Automotive interiors giant Johnson Controls Inc. says about 80% of the seats it has produced for multiple auto makers over the past four years have a common bond: They all share the same guts.
's MS seat frame — an acronym for Master Plan Structure — is part of an industry-wide push by component makers to commonize parts whenever practical.
has been pushing its standardized seat frame for a number of years, and auto makers, constantly under pressure to cut costs and development time, apparently are jumping on board.
The supplier has contracts to apply its MS architecture to 28 vehicle programs with eight major auto makers. The programs will cover eight different vehicle segments and four regions of the world.
A standardized frame, however, does not mean all seats eventually will be the same. With the help of various grades of foam and fabric and a full range of kinematics in the finished product, JCI says seats always will be unique to a particular vehicle.
Since 1996,Group products as disparate as the Dodge Neon, Jeep Wrangler and Dodge Viper have shared seat frame DNA.
Over the course of several years, JCI has produced some 2 million seats forusing the architecture.
Consumer research by JCI has found vehicle owners are just as happy with seats from the MS architecture as with other seats.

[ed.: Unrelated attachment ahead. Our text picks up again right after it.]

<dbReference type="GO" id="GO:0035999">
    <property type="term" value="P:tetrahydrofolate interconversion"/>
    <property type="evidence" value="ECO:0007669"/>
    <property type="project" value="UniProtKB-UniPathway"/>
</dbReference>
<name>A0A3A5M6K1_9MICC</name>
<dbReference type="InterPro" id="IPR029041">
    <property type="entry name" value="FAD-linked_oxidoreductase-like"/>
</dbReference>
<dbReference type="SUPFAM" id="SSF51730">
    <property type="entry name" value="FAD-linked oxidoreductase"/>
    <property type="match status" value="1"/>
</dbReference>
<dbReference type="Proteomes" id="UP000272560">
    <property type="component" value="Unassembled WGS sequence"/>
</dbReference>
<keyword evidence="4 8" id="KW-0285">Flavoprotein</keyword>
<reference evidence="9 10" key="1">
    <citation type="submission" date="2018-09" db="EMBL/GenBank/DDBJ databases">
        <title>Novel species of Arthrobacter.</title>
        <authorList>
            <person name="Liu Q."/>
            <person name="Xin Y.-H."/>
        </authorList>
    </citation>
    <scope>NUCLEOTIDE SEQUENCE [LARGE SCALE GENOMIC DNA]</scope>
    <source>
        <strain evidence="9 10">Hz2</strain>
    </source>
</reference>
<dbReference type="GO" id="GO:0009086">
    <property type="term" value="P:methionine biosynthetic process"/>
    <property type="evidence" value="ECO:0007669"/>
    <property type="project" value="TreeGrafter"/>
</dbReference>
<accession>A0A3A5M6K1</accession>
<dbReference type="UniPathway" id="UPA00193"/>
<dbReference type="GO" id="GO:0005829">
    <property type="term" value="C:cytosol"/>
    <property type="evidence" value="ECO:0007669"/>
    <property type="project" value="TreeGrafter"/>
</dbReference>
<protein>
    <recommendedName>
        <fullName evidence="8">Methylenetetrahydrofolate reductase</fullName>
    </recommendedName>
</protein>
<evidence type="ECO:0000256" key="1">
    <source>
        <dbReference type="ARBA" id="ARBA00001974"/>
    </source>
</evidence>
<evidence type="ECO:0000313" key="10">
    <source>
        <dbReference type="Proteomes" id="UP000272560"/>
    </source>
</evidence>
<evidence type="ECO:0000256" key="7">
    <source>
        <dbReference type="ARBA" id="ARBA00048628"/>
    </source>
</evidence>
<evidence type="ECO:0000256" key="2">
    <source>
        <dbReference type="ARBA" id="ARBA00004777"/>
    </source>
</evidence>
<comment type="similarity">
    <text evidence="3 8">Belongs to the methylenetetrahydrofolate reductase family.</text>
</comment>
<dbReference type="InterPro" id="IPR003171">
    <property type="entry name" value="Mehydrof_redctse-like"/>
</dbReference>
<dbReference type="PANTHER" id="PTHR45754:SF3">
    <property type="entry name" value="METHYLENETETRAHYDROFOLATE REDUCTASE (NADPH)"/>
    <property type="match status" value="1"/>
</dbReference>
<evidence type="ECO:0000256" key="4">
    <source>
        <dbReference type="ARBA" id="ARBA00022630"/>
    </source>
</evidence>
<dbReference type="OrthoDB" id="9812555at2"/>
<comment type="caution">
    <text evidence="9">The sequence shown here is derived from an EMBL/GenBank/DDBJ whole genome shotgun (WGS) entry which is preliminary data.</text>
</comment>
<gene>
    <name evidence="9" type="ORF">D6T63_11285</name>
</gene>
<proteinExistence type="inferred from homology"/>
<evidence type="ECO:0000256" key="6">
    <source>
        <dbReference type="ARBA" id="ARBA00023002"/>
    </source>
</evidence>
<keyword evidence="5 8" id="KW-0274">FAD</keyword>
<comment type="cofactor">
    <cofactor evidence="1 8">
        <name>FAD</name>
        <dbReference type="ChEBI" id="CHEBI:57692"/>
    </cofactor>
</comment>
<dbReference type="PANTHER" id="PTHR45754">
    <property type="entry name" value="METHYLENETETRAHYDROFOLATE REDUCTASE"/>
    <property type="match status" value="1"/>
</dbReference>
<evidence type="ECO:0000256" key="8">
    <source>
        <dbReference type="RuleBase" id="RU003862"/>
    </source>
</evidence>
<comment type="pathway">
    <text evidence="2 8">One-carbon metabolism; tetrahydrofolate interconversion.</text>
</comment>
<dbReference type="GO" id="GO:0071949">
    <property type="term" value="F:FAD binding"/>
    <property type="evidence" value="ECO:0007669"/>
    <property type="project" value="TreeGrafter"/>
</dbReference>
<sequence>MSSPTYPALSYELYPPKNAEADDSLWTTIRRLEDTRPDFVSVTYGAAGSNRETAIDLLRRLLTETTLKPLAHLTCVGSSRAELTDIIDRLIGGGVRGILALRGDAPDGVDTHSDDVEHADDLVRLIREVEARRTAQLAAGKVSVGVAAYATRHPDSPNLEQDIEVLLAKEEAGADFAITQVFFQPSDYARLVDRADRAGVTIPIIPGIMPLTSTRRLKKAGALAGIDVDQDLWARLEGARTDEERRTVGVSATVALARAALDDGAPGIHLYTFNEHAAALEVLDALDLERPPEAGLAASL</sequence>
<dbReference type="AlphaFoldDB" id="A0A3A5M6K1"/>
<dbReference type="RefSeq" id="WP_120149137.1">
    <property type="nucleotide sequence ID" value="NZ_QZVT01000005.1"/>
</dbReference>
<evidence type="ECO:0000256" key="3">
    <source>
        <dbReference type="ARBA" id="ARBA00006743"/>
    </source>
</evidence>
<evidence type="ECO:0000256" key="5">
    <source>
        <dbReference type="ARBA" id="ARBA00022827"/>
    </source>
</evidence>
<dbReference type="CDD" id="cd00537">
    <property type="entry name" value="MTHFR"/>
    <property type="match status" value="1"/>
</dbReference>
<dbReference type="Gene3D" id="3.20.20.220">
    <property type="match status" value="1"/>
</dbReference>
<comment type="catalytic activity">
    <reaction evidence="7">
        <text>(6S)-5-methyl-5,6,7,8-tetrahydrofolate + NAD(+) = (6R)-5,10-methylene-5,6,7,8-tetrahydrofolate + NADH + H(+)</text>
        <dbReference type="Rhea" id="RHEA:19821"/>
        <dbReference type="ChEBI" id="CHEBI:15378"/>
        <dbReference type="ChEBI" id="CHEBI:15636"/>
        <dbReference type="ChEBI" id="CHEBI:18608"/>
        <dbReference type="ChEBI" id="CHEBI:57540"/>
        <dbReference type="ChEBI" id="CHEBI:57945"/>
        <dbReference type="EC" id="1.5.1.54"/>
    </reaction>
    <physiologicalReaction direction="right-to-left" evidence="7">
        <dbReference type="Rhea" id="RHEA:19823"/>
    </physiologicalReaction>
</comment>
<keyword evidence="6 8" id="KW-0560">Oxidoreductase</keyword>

“In our comfort labs, we develop the actual ride and feel of the seat,” says Paul Lambert, group vice president-North America Seating. “Every one is unique as far as the consumer is concerned. It's only the seat structure itself that the consumer doesn't see where we've really commonized and leveraged the scale we have globally.”
JCI says a seat structure consists of several “no-change zones,” meaning engineers need only validate them once before applying them across a wide array of seating projects.
The zones include the back frame upper cross member joint, part of the rail, the recliner attachment and the manual latch. Some of the attachment points of the seat also can be commonized.
Lambert says new business in hand demonstrates the need for standardized seat frames.
“I would say 80% of the new business we are selling now provides the customer with the level of uniqueness but is built off a platform that gives them the benefit of the global scale, using the standard MS structure,” he says.
JCI also has won a light-truck seat program for '09 that will use the MS architecture, he says.
Potential cost savings are significant. JCI has reduced from 40 to 11 the number of tools necessary to build a seat frame in North America.
Shared tooling for the common architecture can generate up to 70% in cost savings, while fabrication costs can improve by as much as 40%, JCI insiders say.